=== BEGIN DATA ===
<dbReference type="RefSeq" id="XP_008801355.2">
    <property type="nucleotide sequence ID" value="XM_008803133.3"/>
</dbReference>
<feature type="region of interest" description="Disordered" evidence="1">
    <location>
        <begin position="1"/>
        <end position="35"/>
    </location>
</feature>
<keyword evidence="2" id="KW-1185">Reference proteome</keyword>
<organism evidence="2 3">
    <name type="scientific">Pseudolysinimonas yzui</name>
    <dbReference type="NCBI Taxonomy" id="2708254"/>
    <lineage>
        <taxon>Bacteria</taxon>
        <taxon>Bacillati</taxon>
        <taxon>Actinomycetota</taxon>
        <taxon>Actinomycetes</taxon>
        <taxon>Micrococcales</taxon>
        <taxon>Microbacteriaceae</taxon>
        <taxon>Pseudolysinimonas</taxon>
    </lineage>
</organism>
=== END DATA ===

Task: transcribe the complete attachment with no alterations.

<dbReference type="RefSeq" id="XP_008801355.2">
    <property type="nucleotide sequence ID" value="XM_008803133.3"/>
</dbReference>
<feature type="region of interest" description="Disordered" evidence="1">
    <location>
        <begin position="1"/>
        <end position="35"/>
    </location>
</feature>
<keyword evidence="2" id="KW-1185">Reference proteome</keyword>
<organism evidence="2 3">
    <name type="scientific">Pseudolysinimonas yzui</name>
    <dbReference type="NCBI Taxonomy" id="2708254"/>
    <lineage>
        <taxon>Bacteria</taxon>
        <taxon>Bacillati</taxon>
        <taxon>Actinomycetota</taxon>
        <taxon>Actinomycetes</taxon>
        <taxon>Micrococcales</taxon>
        <taxon>Microbacteriaceae</taxon>
        <taxon>Pseudolysinimonas</taxon>
    </lineage>
</organism>